GUNNISON, Colo. - On a brilliant fall day in central Colorado, Federal Highway Administration engineer Mark Taylor offered Gunnison County commissioners $38 million. The money would pay to reroute, widen and pave the road connecting the small town of Buena Vista, pop. 2,141, to the even smaller town of Almont, pop. 300.
The 35-mile road meanders through the
Gunnison National Forest, climbs over 12,000-foot Cottonwood Pass,
and skirts ranches along the Taylor River. Part gravel and part
pavement, the route is open only in summer and fall. That could
change, Taylor told a roadside gathering of county commissioners,
environmentalists and ranchers, who toured the site of the proposed
project. The road could blossom into a full-blown highway, open to
tourist and truck traffic seven months out of the year. All the
county had to do was say the word.
money is usually welcomed by the rural West, this group was as cold
as the rushing river. Squinting into the sunlight reflected off the
season's first snow, locals grilled Taylor about the impacts a
highway might bring.
Later, Gary Hausler,
speaking for the five-family Taylor Park Cattle Association, called
the tour a waste of time. "We want to leave this as a mountain
road," he said. "We don't want people driving 50 miles an hour on
Taylor was frustrated, saying he'd never
seen such opposition to a road project. "It comes to a point where
it would be better to move to another route," he said. And in the
end, he had to move on, because in November, Gunnison County
commissioners turned down the biggest pork barrel project they'd
seen in decades.
Commissioner Marlene Zanetell
explained why. "The Federal Highway Administration underestimates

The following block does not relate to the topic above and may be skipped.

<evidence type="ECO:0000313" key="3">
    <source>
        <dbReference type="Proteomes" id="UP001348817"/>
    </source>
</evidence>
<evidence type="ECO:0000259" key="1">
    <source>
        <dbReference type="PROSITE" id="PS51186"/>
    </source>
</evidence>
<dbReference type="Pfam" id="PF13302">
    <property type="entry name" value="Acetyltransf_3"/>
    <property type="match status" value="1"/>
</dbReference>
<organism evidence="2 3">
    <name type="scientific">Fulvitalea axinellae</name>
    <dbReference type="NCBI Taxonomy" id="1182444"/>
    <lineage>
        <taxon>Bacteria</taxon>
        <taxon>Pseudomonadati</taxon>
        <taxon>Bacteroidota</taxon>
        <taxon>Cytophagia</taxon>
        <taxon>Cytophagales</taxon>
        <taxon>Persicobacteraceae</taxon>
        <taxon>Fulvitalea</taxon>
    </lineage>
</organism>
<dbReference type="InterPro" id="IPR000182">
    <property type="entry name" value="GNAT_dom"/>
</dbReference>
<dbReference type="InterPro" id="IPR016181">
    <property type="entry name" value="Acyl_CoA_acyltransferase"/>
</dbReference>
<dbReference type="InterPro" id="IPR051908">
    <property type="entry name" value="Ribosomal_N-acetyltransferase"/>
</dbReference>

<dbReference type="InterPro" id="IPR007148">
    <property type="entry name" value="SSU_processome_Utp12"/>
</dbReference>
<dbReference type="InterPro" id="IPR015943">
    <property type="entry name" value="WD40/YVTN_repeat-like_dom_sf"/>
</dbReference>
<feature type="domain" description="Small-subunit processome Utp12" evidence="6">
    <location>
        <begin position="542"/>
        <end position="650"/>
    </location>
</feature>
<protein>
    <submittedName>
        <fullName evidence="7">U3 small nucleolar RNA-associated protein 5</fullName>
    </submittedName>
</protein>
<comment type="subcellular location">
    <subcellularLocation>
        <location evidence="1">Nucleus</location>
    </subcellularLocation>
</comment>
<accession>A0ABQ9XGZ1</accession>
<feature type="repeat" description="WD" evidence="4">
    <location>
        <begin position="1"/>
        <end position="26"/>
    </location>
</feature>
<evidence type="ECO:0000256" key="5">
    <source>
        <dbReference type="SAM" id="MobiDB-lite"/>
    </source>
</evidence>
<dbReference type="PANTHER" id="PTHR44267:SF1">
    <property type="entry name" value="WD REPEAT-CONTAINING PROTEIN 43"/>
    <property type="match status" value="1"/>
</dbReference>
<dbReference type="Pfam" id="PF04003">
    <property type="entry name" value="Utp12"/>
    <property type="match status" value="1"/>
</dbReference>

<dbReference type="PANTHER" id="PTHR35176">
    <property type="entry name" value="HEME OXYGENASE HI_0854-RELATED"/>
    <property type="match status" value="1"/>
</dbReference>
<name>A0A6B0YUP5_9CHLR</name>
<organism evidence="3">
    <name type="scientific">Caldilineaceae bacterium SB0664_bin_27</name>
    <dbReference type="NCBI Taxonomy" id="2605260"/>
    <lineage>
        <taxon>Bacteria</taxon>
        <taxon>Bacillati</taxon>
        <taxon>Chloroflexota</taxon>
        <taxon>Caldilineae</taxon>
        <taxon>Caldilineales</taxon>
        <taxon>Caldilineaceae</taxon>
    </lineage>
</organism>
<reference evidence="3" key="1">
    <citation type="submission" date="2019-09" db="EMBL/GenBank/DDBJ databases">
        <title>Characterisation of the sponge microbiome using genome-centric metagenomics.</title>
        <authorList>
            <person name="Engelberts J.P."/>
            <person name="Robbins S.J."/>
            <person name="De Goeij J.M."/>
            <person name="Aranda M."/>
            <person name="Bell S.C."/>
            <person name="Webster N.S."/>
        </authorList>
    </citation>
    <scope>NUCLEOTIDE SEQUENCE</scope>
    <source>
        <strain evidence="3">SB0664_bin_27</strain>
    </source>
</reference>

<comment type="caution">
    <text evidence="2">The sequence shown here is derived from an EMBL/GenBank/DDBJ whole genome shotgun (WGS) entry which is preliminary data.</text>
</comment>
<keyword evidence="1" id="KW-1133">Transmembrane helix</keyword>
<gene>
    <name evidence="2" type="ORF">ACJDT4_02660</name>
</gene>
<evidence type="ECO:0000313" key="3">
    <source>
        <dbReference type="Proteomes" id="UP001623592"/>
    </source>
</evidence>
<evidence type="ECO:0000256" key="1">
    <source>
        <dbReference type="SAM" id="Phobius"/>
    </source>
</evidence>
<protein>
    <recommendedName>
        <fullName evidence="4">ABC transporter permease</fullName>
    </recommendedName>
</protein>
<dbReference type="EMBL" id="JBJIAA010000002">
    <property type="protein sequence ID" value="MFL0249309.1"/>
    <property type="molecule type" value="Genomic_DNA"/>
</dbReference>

the commitment of Gunnison County citizens to preserve their
quality of life," she said. "They're like junkyard dogs."
Paving the way for
The proposal to improve the Cottonwood
Pass road was a part of the federal government's Forest Highway
Program. Over the last seven years, Congress has set aside $1.2
billion to build highways in America's national parks and national
"The goal of the Forest Highway Program
is to improve on-the-ground infrastructure," says Bill Gournay,
director of engineering for the Forest Service's Rocky Mountain
region. Gournay says Congress created the program in 1916 to open
"large tracts of unaccessed lands to the driving public."
In 1979, the Gunnison National Forest put the
Cottonwood Pass road on the forest highway waiting list. Thirteen
years later, in 1992, its number came up and the Federal Highway
Administration (FHWA) set to work planning the road and completing
the necessary environmental assessment, which eventually cost
$650,000. But before the FHWA could start work, it needed the
approval of Gunnison County and the Forest Service.
Gunnison National Forest Supervisor Bob Storch
supported the project, saying the existing road couldn't handle the
60,000 vehicles traveling it every year. A wider, straighter road
would see fewer accidents, he said.
speculated that the agency had other motives. Timber companies in
Taylor Canyon use the road for logging operations, which have
totaled 7.45 million board-feet in the last five years. There are
plans to cut another 5.6 million board-feet. Also, recreational